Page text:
The classic account of
the first chiropractic adjustment by DD Palmer, the founder of chiropractic, involves
the hearing return of a deaf janitor after spinal manipulation.
(1) So interesting! Today’s research reports
help clarify and corroborate the connection
of hearing and cervical spine pain issues. Cross Chiropractic Center hears stories
of improvement in Sandy Springs chiropractic patients for seemingly unrelated things that brought them
into Cross Chiropractic Center for chiropractic care. Patients are elated!
Cross Chiropractic Center is ecstatic for them. Let us consider this side-effect of hearing loss recovery after
chiropractic spinal manipulation.
THE HEARING AND CERVICAL SPINE CONNECTION
Hearing loss is not that uncommon with
cervical spine problems. The relationship
of cervical spine and hearing has been presented in
the medical literature for years and years. In
1994, one author presented an idea of the
existence of a “vertebragenic hearing disorder” that comes
with tinnitus, a feeling of ear pressure, otalgia and deafness due to
functional deficit of the upper cervical spine. He tied issues
like cervical vertigo and hearing disorders in 15% of patients with cervical
spine issues and hearing losses of 5 to 25 decibels in 40% of them. (2)
Sandy Springs chiropractic patients recount such problems
sometimes, so Cross Chiropractic Center is not shocked
Cervical spine issues can affect ear vessels and/or nerves resulting
in hearing loss, vertigo or tinnitus. Cervical spine
injuries can trigger pain and limits in range of motion. The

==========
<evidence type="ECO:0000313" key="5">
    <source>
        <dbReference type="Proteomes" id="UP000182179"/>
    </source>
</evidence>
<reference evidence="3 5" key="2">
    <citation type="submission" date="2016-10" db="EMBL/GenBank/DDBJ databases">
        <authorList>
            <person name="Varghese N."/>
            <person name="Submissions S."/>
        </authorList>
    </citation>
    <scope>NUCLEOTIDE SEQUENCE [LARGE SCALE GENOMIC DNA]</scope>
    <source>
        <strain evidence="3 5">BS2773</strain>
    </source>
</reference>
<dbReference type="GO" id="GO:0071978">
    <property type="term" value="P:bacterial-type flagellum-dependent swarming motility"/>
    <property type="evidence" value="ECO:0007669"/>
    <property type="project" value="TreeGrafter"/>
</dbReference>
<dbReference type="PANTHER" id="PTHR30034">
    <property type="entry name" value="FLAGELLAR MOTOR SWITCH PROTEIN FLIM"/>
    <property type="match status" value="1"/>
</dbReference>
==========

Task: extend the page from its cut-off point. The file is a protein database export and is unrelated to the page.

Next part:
chance of hearing loss in patients with limited
left rotation ability is high. Such hearing loss after a cervical spine injury
is more common in men. (3) Further, there is indication
of interaction between the somatosensory and auditory brainstem structures, a
pathway joining the cervical spine to hearing function.
Researchers are seeking ways to find the
pathway and understand better how spinal nerves like those of C2 (the second
cervical spine segment) influence auditory responses (hearing).
They have found projections from C2 dorsal root ganglion stretching
to the cochlear nucleus. (4) Patients who have Kimmerle’s anomaly – an
anatomical modification of the first cervical segment (C1) – often
experience chronic tension-type headaches and
neurosensory-type hearing loss. (5) What does this indicate about the
connection between hearing and the cervical spine? A connection. Cross Chiropractic Center
considers this when treating Sandy Springs cervical spine pain
patients with a hearing loss or deficit.
CHIROPRACTIC HELP FOR Sandy Springs HEARING LOSS
RELATED TO CERVICAL SPINE ISSUES
Since that first chiropractic adjustment in 1895,
chiropractic has recorded improvement for more cases of hearing issues. A study of 90 patients who had cervicogenic
sudden hearing loss recorded that those who underwent
chiropractic treatment in addition to routine medical care recovered
their hearing and eased their neck pain effectively
after 10 days of care. (6) A case of hearing loss and tinnitus associated with cervicogenic neck pain in a female patient whose hearing and tinnitus
were improved after having chiropractic spinal manipulation
treatment. On a scale of 0 (no problem) to 10 (complete impairment), she rated
her issues a 7 at the start of care and a 1 at
the conclusion of 5 months of care. An audiogram was normal, too. (7)
These are pleasing outcomes that Sandy Springs
hearing loss patients could accept! Cross Chiropractic Center is ready
for the opportunity to help!
CONSIDER Cross Chiropractic Center FOR RELIEF
Listen to this PODCAST
about how Cox Technic relieves cervical spine related
neck pain and shoulder pain.
Schedule a Sandy Springs chiropractic visit
to explore how Cross Chiropractic Center may help improve
cervical spine problems, neck pain and even potentially
cervical spine related hearing loss.
"This information and website content is not intended to diagnose, guarantee results, or recommend specific treatment or activity. It is designed to educate and inform only. Please consult your physician for a thorough examination leading to a diagnosis and well-planned treatment strategy. See more details on the DISCLAIMER
page. Content is reviewed by Dr. James M. Cox I